Wednesday, August 17, 2022
NewsCaptivating videos show a playful and social side to the "solitary killer"...

Captivating videos show a playful and social side to the “solitary killer” Pine Marten

CAPTIVATING footage shows Pine Martens playing like kittens in the Scottish Highlands.

The creatures have a reputation as solitary and fearsome hunters but camera trap clips from two separate locations show a different side to the Pine Marten.

The first video shows two Pine Martens playing with each other around Fochabers, Moray, after they were captured on a camera trap by wildlife enthusiasts Chris Reid and Euan Dalgliesh.

The second video was taken by Neil Stonehouse at Abernethey Forest, in the Cairngorms National Park which shows two Pine Martens playing around a tree.

The first video shows a Pine Marten standing on top of a log as it appears to be perusing around a tree stump.

The Pine Marten then looks down towards the ground, and then turns around and begins scratching the log.

Then all of a sudden a second Pine Marten bursts out from under the log and bites the other one’s dangling tail. This prompts antics between the two strongly reminiscent of kittens fighting.

The Pine Marten for living a solitary lifestyle

The second video shows two Pine Martens playing around a tree.

Two Pine Martens come down from the tree and approach the camera with two pairs of beady eyes glowing in the moonlight.

Suddenly both Pine Martens race up on to the tree as if they were playing tag.

Chris and Euan captured their footage from a hidden camera

One Pine Marten is facing the tree as it grips on to the trunk, whilst the other Pine Marten sticks its head out from behind the tree looking out for its accomplice.

The first Pine Marten then hides behind the tree as the second one then chases after it, only to be disappointed when the first Pine Marten wasn’t there.

The first Pine Marten then appears out from the bottom of the left hand side of the tree, as the bushy tail of the second Pine Marten can be seen sticking out from the right hand side of the tree.

The Pine Martens in both sets of videos appear to be playing with one another

Both videos have proved very popular on social media.

Margaret McGregor said: “Fantastic.”

Primrose Sutherland added: “Love this it made me smile when they played hide and seek.”

Jan Forson wrote: “Brilliant, and mind some guy was trying to convince you that there weren’t any nearby.”

The videos have proved popular online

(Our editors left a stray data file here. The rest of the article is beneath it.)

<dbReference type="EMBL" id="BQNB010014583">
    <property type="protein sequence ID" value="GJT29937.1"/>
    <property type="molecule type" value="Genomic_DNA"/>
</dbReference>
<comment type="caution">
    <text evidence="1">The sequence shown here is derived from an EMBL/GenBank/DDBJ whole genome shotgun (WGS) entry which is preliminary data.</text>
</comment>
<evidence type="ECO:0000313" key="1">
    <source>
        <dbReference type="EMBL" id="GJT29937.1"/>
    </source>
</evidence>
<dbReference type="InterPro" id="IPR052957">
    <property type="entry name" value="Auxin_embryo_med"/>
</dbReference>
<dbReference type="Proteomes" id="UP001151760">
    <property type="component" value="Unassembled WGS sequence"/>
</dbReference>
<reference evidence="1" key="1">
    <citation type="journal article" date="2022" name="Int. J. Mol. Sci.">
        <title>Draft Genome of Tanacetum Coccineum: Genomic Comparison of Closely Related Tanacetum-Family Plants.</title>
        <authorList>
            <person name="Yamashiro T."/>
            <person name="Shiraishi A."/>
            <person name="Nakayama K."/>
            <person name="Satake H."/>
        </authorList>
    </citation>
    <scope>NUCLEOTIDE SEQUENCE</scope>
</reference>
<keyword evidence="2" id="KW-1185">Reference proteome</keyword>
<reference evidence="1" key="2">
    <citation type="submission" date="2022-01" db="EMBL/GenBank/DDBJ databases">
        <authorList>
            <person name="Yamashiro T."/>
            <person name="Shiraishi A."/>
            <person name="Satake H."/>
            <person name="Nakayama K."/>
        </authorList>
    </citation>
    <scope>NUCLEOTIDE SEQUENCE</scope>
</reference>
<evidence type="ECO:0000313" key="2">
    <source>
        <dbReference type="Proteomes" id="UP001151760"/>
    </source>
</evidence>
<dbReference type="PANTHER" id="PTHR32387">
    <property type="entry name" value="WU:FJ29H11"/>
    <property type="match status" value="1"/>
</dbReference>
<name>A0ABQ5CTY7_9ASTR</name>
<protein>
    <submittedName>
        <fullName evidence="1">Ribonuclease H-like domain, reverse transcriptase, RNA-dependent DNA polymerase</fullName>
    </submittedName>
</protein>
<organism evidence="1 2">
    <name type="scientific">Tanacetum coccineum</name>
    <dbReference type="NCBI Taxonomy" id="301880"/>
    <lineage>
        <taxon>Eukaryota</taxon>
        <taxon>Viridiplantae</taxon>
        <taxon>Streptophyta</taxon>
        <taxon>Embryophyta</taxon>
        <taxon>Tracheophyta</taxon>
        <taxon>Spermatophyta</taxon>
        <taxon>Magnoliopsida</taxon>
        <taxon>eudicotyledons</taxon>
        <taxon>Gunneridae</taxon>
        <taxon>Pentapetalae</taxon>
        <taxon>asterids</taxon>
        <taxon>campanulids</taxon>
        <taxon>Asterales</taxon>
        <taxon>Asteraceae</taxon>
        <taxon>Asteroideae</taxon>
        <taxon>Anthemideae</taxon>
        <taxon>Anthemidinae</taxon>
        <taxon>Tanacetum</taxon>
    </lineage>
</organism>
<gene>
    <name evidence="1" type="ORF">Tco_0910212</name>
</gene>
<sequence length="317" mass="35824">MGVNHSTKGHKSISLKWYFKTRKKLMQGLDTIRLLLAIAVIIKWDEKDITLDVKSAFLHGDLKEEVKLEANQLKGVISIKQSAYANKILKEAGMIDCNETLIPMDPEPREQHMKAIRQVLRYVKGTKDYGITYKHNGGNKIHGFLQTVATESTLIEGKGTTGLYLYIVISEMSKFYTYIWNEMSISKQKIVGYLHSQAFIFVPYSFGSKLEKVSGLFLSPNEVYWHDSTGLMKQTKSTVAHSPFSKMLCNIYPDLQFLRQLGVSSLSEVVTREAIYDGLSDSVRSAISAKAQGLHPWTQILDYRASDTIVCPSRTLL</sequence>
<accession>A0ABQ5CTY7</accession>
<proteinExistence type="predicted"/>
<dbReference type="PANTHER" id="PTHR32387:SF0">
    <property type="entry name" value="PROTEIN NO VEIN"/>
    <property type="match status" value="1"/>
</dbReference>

Assistant manager Euan and distillery operator Chris built a hide so they can capture wildlife without disturbing their natural habitat.

Euan, 47, today said they haven’t seen them behave quite like this before.

Euan said: “It is the first time we have seen them play like this at the hide and we have only managed to capture them a couple of times with our cameras as they are very shy creatures and these ones only venture out in the dark.

Pine Martens play an important part to the local eco-system

“I am over the moon we are getting regular visits from not just one but two. Hoping it’s a family and if so finger crossed we might get some young in the not to distant future.”

34-year-old Chris said that they have caught a variety of species on the camera trap.

“We are both passionate about wildlife and photography and we live in an area that has many great species right on our doorstep.

“We wanted to have somewhere close by that we could use to capture some great images and to view this wildlife.

Chris (left) and Euan have their own dedicated Facebook pages to their photography

“Some of the species we have caught on trail camera and DSLR are Pine Martens, Foxes, Badgers, Tawny Owls, Sparrowhawk, Buzzards and Red Squirrels.

“It is a hobby that has grown arms and legs and we are regularly approached by people looking to use our hide and also people wanting to buy prints or our images.”

Euan believes that the Pine Martens play an important role in the local ecosystem.

The hide that Chris and Euan built

Euan continues: “Some (people) are against them because they prey on squirrels, but we have visits to the hide from red squirrels and badgers along with the pine martens. I believe these are the ones that are keeping the grey squirrels at bay.

“All animals play an important role in our ecosystem. I love the diversity of our wildlife and hope it continues and if I can do a little to help then I will.”

You can see some more work from Euan and Chris on their dedicated Facebook pages ‘Wild Moray Pics by Euan Dalgliesh’ and ‘Speyside Snaps by Chris Reid.’

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